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Drop vs Truncate vs Delete in SqlServer

Drop Command: If we want to destroy the existing tables present in the database we use the Drop Command.

DROP TABLE Students

Truncate Command: Removes all rows from a table. TRUNCATE TABLE is functionally the same as the DELETE statement with no WHERE clause specified.

TRUNCATE TABLE Students

The difference between Truncate and Delete is:

  • Truncate table is faster in execution.
  • Truncate will reset the identity function if present on the table to initial value again which will not happen in delete.

 

 
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Posted by on June 3, 2016 in .NET

 

Url.Action vs Url.RouteUrl

Url.RouteUrl allows you to specify a particular route by name. This will force the usage of that route.

If you have multiple routes with similar parameters the Action method may pick a wrong one – it works based on the order of route definitions. This may take place when your routes have optional parameters.

 
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Posted by on June 3, 2016 in .NET

 

Lazy loading/Deferred loading in Entity frame work

One of the important functions of Entity Framework is lazy loading. Lazy loading means delaying the loading of related data with its parent object, until you specifically request for it.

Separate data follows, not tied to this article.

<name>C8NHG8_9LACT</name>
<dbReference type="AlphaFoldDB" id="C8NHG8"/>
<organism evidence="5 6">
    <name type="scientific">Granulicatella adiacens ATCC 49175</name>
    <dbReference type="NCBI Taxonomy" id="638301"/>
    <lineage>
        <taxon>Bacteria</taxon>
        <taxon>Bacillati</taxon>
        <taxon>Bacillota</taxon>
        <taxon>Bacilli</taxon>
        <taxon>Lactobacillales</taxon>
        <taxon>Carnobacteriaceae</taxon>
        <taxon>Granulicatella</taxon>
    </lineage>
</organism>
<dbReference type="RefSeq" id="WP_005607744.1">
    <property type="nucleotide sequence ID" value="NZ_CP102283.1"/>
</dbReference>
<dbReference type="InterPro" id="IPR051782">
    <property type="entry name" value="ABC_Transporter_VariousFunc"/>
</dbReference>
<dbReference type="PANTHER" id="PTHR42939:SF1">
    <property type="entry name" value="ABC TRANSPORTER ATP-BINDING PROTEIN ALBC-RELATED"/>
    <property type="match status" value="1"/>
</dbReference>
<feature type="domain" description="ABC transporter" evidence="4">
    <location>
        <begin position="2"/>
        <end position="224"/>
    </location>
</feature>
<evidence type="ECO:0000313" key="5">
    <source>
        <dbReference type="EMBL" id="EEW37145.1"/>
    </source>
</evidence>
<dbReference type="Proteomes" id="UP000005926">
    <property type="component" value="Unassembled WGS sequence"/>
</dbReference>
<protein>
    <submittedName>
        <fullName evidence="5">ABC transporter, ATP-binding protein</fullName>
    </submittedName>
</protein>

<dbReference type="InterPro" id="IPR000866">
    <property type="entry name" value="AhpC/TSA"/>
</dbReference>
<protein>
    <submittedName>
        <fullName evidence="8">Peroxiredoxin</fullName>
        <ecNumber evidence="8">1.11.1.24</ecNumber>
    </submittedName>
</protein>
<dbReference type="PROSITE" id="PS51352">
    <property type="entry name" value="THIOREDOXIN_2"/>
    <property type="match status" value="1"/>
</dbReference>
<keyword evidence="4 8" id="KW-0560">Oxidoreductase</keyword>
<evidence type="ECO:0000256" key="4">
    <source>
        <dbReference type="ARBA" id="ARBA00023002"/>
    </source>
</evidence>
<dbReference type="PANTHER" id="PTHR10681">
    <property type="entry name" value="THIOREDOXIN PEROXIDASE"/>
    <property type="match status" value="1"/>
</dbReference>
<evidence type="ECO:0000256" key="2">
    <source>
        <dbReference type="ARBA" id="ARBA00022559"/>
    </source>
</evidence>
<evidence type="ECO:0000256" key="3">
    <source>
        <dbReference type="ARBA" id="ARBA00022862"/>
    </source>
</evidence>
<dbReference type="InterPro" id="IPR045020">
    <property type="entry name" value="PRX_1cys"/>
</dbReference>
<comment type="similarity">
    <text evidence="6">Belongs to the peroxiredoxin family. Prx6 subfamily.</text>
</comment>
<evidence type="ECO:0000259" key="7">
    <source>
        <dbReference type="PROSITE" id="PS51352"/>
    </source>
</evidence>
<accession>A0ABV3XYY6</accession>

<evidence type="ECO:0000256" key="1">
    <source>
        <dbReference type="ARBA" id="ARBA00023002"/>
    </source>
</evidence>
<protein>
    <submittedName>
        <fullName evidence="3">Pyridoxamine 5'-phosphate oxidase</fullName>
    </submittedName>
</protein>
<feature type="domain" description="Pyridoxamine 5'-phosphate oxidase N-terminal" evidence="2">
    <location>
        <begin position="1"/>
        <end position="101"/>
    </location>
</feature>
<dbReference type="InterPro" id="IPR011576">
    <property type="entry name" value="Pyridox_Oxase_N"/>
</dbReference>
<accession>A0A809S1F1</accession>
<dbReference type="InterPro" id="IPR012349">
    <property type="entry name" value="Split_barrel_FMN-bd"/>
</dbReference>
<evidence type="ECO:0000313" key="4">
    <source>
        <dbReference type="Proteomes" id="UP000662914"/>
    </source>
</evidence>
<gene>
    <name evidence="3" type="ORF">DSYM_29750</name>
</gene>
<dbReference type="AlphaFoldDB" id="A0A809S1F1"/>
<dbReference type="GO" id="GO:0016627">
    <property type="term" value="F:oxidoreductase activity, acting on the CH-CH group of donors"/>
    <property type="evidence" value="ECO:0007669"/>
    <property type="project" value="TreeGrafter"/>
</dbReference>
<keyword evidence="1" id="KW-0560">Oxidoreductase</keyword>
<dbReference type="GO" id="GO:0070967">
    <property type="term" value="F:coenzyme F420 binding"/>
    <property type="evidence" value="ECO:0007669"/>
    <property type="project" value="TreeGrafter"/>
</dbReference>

you can also turn off lazy loading for a particular property or an entire context. To turn off lazy loading for a particular property, do not make it virtual. To turn off lazy loading for all entities in the context, set its configuration property to false:

public partial class SchoolDBEntities : DbContext
{
    public SchoolDBEntities(): base("name=SchoolDBEntities")
    {
        this.Configuration.LazyLoadingEnabled = false;
    }
}

Below are the advantages of lazy loading:

  • Minimizes start up time of the application.
  • Application consumes less memory because of on-demand loading.
  • Unnecessary database SQL execution is avoided.

The only one disadvantage is that the code becomes complicated. As we need to do checks if the loading is needed or not, there is a slight decrease in performance.

 

 
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Posted by on June 3, 2016 in .NET

 

Events in the Global.asax file

The Global.asax file, also known as the ASP.NET application file, is an optional file that contains code for responding to application-level events raised by ASP.NET or by HttpModules and session-level events.

The following are some of the important events in the Global.asax file.

  • Application_Init
  • Application_Start
  • Session_Start
  • Application_BeginRequest
  • Application_EndRequest
  • Application_AuthenticateRequest